How Apple wants us to use our iPhones less with iOS 12

How Apple wants us to use our iPhones less with iOS 12

Upcoming software update includes functions to set limits on smartphone app use

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For all the good they can do with their apps and internet connection, entertaining us, keeping us in touch with loved ones and helping out in emergencies, the smartphone can easily become an unhealthy distraction.

We know this, you know this - and now Apple knows this too. In a bid to curb its customers' addition to their smartphones, the iPhone maker has developed a suite of functions in the new iOS 12 operating system designed to better manage our time and help us deal with the daily onslaught of notifications in a more efficient way.

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At least that's the theory. Revealed at Apple's annual WWDC press conference in San Jose, California this week (June 4), iOS 12 is available to developers now, will be accessible as a public beta later in June, and is due to be launched as a finished piece of software in the fall.

There are three parts to Apple's plan to improve our relationships with our iPhones.

1. Do Not Disturb


Currently, Do Not Disturb basically stops any notification from making your phone light up, vibrate or make a sound. Calls and text messages do not come through - unless from a predefined list of favorite contacts - and all other notifications are silenced.

With iOS 12, this feature is given some new functions. First there is 'Do Not Disturb during Bedtime', which removes all notifications from your iPhone's lock screen between predefined hours each night. This way, you won't be hassled by emails and WhatsApp messages when you use your phone to check the time in the night.

On checking your phone when you wake up, the lock screen will simply wish you a good morning until it is time for your notifications to reappear. Also new is how Do Not Disturb can be set to switch off after a certain amount of time, or when you reach a certain location - the office, for example.

2. Notifications

The iPhone will finally get grouped notifications with iOS 12Apple

At long last, Apple has listened to years of complains from iPhone users and grouped notifications by app on the lock screen. This way, instead of every single missed WhatsApp message getting its own bubble on the lock screen, the app has a single bubble which says how many unread messages are waiting for you. Android has displayed notifications this way for some time, so this is definitely a case of Apple playing catchup.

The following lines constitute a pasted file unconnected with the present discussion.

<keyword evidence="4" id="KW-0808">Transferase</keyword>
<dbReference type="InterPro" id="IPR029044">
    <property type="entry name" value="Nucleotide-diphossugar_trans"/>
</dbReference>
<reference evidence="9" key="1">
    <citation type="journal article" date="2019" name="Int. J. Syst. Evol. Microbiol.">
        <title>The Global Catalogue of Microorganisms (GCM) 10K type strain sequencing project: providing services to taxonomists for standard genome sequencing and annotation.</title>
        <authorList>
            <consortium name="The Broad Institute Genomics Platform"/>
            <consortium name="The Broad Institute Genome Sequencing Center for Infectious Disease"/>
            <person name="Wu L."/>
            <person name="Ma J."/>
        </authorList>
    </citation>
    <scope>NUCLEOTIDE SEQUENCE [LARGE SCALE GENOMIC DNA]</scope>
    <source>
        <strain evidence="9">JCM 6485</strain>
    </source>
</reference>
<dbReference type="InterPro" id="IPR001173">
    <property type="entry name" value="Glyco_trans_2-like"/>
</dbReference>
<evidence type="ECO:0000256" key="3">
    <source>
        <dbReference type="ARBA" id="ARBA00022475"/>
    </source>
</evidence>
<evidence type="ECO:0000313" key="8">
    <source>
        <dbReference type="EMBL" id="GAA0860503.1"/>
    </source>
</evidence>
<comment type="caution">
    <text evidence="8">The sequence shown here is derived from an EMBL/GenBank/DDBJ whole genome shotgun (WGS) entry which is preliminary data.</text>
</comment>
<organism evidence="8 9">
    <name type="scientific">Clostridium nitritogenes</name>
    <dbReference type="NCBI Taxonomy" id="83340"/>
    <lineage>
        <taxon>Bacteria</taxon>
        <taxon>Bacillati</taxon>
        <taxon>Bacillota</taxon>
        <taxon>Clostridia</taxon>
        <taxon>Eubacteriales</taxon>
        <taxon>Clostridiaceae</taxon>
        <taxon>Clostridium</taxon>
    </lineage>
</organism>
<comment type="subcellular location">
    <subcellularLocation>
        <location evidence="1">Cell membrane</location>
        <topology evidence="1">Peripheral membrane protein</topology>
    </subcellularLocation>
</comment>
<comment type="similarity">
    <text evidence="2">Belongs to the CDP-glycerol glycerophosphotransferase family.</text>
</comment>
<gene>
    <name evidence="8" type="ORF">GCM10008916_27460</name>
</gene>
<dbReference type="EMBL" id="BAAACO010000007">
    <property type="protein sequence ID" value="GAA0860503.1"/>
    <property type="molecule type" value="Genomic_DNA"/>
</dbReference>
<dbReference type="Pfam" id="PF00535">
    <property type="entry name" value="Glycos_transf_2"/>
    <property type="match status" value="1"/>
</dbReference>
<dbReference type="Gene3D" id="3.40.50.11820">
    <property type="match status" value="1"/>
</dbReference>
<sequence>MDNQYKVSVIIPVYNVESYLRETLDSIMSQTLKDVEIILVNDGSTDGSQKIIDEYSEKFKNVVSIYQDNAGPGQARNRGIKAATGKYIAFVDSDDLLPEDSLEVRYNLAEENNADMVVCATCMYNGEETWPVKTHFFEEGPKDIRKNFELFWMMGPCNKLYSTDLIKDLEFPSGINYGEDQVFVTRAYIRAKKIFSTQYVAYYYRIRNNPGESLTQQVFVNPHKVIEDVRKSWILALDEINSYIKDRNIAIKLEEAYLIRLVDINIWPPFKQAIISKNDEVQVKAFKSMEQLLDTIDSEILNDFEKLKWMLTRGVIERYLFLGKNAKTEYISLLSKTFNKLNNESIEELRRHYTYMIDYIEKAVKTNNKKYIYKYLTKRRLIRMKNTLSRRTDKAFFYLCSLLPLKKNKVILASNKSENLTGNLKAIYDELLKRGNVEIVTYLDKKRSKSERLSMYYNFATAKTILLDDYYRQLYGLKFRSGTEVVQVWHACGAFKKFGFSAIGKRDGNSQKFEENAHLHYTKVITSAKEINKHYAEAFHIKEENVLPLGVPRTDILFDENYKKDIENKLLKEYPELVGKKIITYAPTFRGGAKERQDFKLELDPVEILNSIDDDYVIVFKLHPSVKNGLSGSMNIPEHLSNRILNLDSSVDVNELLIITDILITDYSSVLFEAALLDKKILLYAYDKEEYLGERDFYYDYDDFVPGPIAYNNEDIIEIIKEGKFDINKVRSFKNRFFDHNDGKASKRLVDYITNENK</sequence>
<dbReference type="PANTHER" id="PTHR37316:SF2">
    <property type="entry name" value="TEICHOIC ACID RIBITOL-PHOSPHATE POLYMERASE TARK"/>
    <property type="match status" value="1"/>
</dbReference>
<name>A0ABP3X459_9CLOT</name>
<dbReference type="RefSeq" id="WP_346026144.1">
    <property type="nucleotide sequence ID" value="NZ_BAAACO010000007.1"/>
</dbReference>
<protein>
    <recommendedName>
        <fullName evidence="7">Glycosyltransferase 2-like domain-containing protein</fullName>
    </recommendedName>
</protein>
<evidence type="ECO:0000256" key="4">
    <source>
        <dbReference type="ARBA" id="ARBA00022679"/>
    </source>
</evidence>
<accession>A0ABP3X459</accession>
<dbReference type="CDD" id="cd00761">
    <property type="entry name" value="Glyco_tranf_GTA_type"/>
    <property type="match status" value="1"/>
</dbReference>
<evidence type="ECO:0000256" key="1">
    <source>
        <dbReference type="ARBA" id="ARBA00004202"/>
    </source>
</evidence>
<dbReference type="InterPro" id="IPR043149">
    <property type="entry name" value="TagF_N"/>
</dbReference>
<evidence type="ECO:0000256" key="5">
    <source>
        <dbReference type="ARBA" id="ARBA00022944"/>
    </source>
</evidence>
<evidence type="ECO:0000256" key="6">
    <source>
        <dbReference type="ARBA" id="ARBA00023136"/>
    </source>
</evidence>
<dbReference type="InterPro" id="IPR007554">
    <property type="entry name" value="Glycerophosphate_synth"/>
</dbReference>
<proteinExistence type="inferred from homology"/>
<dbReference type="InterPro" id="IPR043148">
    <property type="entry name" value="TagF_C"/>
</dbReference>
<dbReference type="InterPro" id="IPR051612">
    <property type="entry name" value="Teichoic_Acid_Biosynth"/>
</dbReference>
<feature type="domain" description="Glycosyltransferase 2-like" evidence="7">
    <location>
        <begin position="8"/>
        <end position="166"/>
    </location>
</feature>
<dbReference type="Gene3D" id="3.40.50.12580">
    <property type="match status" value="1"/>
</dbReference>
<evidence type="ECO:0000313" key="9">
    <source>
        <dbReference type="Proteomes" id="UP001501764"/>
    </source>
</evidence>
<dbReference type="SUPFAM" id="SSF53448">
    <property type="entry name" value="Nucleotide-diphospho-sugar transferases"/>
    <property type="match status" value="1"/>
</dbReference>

More granular notification control in iOS 12 means you can ask for some apps to deliver alerts 'quietly'. This means they will not buzz your phone and appear on the lock screen, and nor will they display a banner at the top of the screen when using your phone. Instead, they will appear in the notifications center and the relevant app will get a red notification sign on its home screen icon.

Siri in iOS 12 learns how you deal with notifications, then makes suggestions on how to deal with them in a more efficient way. For example, if you rarely act on Instagram notifications from the lock screen, Siri will suggest you make these 'quiet' notifications, removing them from the lock screen and leaving them in the notification center until you are ready to view them.

3. Screen Time


Like a fitness tracking app, Screen Time is new for iOS 12 and creates detailed daily and weekly 'Activity Reports' which show the total time you have spend in each of the apps you use. Screen Time also shows how much time you spend using each category of apps (social networking, entertainment, games etc), how many notifications your receive, and how often you pick up your iPhone or iPad.

With this data, users can then set themselves daily time limits for each app or category of app, and a notification will appear when the allotted time is about to expire. This function can be used by anyone, but will likely be used most by parents who want to keep tabs on their children's usage habits. Parents can access their child's Activity Report on their own iOS device, and remotely manage app time limits.

Taking this a step further, parents can set blocks of time for when apps on their child's iOS device cannot be used at all, such as after bedtime. During this period, called Downtime, app notifications will not be displayed and apps will display a badge to indicate they cannot be used. Parents can apply this to all apps, or allow some to always work, such as Phone or Books.

Screen Time is account based, so data is collected across all of your iPhone devices (or the iPad and iPhone or your child) and fed into the same daily Activity Report.

While this is all to address user's 'digital health', Apple has also incorporated a new system in the weather app of iOS 12 for warning about unhealthy air quality. As well as descriptions like 'sunny' and 'rain', the app now also says: "Unhealthy air quality for sensitive groups" when relevant.

iOS 12 will be released by Apple as a public beta later in June, before launching as a finished product in the fall.

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